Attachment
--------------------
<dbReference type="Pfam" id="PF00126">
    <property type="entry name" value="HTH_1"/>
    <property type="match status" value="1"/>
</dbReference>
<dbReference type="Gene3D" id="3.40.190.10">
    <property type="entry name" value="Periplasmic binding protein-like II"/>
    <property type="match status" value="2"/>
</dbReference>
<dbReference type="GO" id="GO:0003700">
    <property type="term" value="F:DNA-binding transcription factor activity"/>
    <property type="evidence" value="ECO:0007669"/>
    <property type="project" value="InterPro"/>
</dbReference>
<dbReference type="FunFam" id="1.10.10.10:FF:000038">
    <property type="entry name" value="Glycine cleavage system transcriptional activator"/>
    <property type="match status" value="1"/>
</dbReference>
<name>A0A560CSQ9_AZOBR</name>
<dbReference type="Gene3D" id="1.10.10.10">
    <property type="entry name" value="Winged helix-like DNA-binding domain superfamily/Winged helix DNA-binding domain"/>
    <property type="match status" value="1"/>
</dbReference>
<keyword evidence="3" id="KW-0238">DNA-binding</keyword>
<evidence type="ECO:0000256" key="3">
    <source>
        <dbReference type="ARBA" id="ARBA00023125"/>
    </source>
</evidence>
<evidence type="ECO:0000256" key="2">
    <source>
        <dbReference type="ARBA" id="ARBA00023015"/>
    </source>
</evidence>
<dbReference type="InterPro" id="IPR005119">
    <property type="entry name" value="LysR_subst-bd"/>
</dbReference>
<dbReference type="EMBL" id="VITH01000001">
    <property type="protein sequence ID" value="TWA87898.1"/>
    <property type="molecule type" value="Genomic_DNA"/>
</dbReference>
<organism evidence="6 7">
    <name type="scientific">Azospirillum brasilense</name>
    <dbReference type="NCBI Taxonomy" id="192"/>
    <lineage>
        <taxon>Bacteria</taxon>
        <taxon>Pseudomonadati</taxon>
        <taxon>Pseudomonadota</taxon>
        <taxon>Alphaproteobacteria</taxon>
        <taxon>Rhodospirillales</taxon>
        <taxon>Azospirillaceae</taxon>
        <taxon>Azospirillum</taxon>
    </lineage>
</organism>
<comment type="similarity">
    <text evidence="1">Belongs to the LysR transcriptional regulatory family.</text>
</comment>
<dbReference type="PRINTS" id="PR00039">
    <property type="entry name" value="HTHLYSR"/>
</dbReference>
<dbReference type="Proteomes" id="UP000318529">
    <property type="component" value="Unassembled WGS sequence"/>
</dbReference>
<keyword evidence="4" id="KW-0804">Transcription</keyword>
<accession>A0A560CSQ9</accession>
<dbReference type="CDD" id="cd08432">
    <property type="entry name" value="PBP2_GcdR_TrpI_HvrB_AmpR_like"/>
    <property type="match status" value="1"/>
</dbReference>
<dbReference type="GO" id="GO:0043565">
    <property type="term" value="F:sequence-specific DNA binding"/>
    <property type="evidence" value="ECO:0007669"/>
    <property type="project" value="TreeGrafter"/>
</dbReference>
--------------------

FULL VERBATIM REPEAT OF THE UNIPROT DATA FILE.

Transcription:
<dbReference type="Pfam" id="PF00126">
    <property type="entry name" value="HTH_1"/>
    <property type="match status" value="1"/>
</dbReference>
<dbReference type="Gene3D" id="3.40.190.10">
    <property type="entry name" value="Periplasmic binding protein-like II"/>
    <property type="match status" value="2"/>
</dbReference>
<dbReference type="GO" id="GO:0003700">
    <property type="term" value="F:DNA-binding transcription factor activity"/>
    <property type="evidence" value="ECO:0007669"/>
    <property type="project" value="InterPro"/>
</dbReference>
<dbReference type="FunFam" id="1.10.10.10:FF:000038">
    <property type="entry name" value="Glycine cleavage system transcriptional activator"/>
    <property type="match status" value="1"/>
</dbReference>
<name>A0A560CSQ9_AZOBR</name>
<dbReference type="Gene3D" id="1.10.10.10">
    <property type="entry name" value="Winged helix-like DNA-binding domain superfamily/Winged helix DNA-binding domain"/>
    <property type="match status" value="1"/>
</dbReference>
<keyword evidence="3" id="KW-0238">DNA-binding</keyword>
<evidence type="ECO:0000256" key="3">
    <source>
        <dbReference type="ARBA" id="ARBA00023125"/>
    </source>
</evidence>
<evidence type="ECO:0000256" key="2">
    <source>
        <dbReference type="ARBA" id="ARBA00023015"/>
    </source>
</evidence>
<dbReference type="InterPro" id="IPR005119">
    <property type="entry name" value="LysR_subst-bd"/>
</dbReference>
<dbReference type="EMBL" id="VITH01000001">
    <property type="protein sequence ID" value="TWA87898.1"/>
    <property type="molecule type" value="Genomic_DNA"/>
</dbReference>
<organism evidence="6 7">
    <name type="scientific">Azospirillum brasilense</name>
    <dbReference type="NCBI Taxonomy" id="192"/>
    <lineage>
        <taxon>Bacteria</taxon>
        <taxon>Pseudomonadati</taxon>
        <taxon>Pseudomonadota</taxon>
        <taxon>Alphaproteobacteria</taxon>
        <taxon>Rhodospirillales</taxon>
        <taxon>Azospirillaceae</taxon>
        <taxon>Azospirillum</taxon>
    </lineage>
</organism>
<comment type="similarity">
    <text evidence="1">Belongs to the LysR transcriptional regulatory family.</text>
</comment>
<dbReference type="PRINTS" id="PR00039">
    <property type="entry name" value="HTHLYSR"/>
</dbReference>
<dbReference type="Proteomes" id="UP000318529">
    <property type="component" value="Unassembled WGS sequence"/>
</dbReference>
<keyword evidence="4" id="KW-0804">Transcription</keyword>
<accession>A0A560CSQ9</accession>
<dbReference type="CDD" id="cd08432">
    <property type="entry name" value="PBP2_GcdR_TrpI_HvrB_AmpR_like"/>
    <property type="match status" value="1"/>
</dbReference>
<dbReference type="GO" id="GO:0043565">
    <property type="term" value="F:sequence-specific DNA binding"/>
    <property type="evidence" value="ECO:0007669"/>
    <property type="project" value="TreeGrafter"/>
</dbReference>